In the American West, coyotes spelled danger. Farmers attributed loss of livestock, especially sheep, to the infiltration of coyotes, and the animal gained an infamous reputation that made it the target of much persecution by settlers. In his semi-autobiographical travel story Roughing It, Mark Twain, upon seeing a coyote, deemed it “a long, slim, sick and sorry -looking skeleton, with…a general slinking expression all over.”
While the American settlers received coyote poorly, among Native Americans he earned a more honored position. He appears in many Native American legends and myths as hero, antihero, and trickster.
Coyote the Hero 
At the beginning of the world, the Old Man Na-pe existed with none but his friend/enemy A-pe’si, the Coyote, and some buffalo. One day, sitting around the fire with no companion, A-pe’si and he having had a quarrel earlier, and all work done, a sharp loneliness struck Na-pe, and he determined to make a companion for himself.
For the base building material, Na-pe molded bones from clay, discarding the unsuitable ones. Using the clay bones tied with buffalo sinew, smoothed with buffalo fat, padded with clay and buffalo blood, and covered with the skin from inside a buffalo, Na-pe assembled a being that resembled himself. He blew smoke at the figure’s face, and it came to life, another man with whom Na-pe could have a smoke.
Na-pe proceeded to create several other men in this fashion, the pile of discarded bones at his doorway growing and growing. Na-pe and his tribe of men lived happily but for the nuisance of that pile of bones blocking the entrance. Na-pe considered tossing the lot in the river, but his natural laziness tossed that idea.
Some time later, A-pe’si returned, and criticized Na-pe’s work. “Why not make this heap of bones into men too?” he asked Na-pe.
Na-pe agreed, but pointed out, “They are poor bones and won’t make good men.” A-pe’si assured Na-pe that, with his help, he would make beings even better than men. They worked together, with Na-pe intending to make the bones into men but A-pe’si having other ideas. The bones rattled as they worked. At the end, a figure quite different from a man came together. When Na-pe blew smoke into its face, a woman came to life. They followed the same method to create several women, who stood and talked together.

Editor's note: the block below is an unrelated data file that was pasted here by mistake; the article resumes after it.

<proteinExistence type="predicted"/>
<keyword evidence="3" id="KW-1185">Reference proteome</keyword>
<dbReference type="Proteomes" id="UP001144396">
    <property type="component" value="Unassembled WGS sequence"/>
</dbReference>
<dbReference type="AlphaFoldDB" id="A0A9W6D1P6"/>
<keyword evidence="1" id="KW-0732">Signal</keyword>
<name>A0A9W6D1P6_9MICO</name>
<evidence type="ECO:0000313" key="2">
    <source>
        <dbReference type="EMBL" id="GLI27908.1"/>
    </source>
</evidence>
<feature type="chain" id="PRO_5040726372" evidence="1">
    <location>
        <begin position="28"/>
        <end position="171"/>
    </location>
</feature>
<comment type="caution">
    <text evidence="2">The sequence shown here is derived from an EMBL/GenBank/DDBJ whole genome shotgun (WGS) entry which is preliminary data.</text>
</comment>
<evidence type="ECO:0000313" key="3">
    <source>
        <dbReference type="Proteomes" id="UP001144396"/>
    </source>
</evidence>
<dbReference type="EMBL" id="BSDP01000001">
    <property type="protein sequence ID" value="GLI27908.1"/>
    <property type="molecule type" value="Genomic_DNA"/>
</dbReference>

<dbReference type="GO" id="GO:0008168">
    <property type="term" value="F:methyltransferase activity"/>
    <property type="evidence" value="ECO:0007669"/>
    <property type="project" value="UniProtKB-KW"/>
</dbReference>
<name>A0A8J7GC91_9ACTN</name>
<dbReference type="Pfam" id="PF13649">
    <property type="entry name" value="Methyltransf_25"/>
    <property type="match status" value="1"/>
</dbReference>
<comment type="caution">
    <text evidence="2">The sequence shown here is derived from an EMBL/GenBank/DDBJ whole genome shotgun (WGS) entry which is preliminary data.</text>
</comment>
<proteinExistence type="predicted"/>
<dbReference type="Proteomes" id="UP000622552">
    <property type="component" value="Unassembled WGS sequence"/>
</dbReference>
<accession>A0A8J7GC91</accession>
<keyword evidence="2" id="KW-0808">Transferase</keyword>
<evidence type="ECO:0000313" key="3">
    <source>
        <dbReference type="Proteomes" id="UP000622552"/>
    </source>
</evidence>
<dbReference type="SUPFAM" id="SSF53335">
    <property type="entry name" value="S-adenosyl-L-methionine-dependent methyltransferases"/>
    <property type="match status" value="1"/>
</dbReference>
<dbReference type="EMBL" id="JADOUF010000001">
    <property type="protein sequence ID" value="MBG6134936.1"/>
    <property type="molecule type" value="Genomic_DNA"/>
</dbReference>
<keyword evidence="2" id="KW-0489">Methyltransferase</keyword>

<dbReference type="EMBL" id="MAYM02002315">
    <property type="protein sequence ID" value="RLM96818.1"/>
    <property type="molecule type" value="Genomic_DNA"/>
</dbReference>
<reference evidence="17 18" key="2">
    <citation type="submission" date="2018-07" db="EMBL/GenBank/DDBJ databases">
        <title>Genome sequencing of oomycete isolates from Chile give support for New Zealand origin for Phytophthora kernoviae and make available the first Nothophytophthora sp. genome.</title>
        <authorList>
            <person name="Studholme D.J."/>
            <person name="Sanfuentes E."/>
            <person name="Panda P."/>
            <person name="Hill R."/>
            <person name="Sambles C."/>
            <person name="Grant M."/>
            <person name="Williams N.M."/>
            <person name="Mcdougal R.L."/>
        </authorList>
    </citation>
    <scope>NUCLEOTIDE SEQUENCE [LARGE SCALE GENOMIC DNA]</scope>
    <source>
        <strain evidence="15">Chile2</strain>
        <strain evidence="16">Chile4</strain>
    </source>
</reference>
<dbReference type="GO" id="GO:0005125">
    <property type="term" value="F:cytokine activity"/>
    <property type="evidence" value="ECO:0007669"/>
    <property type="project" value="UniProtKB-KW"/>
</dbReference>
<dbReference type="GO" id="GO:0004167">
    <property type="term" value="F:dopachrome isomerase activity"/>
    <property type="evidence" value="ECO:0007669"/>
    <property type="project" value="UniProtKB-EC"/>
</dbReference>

The legend leaves the listener to wonder whether the rattling bones with which they were made or the intervention of the noisy A-pe’si caused the talkativeness of women.
Coyote the Antihero 
Hungry roaming beside a brook one day, Coyote encountered Opossum enjoying fruit from a persimmon tree. Heedless of Coyote’s pleas, Opossum joyfully ate the persimmons all himself and tossed the seeds to Coyote. He played with Coyote’s temper by swinging by his tail to Coyote’s level, then vaulting back on the branch just as Coyote snapped at him. At one point Opossum scampered on a dry branch that broke beneath him, and Coyote beat him and left him, supposedly, for dead. In fact, Opossum suffered no injury, and simply scampered back to the tree to taunt Coyote with persimmon seeds.
Having done with the frustrations of Opossum, Coyote continued on his way to find food. On a hillside, he beheld several young Turkeys playing a game with a bag by sitting inside it and rolling down the hill. Coyote saw his opportunity, and requested to join the game. The Turkeys let him climb into the bag and they rolled him down the hill. At the top again, Coyote offered to roll them all down the hill. A bit naive, the Turkeys crawled into the bag for the game, and Coyote tied them up and dragged them to his home.
At home, Coyote instructed his four sons to build a fire. Lacking adequate wood, he went away to gather some more, leaving his sons with the command to not touch the bag. Nevertheless, his youngest son, as youngest children will do, could not help his curiosity, and peeked in the bag. Immediately, the Turkeys flew off. Coyote returned and beat his son, but that did no good so far as turkey dinner went.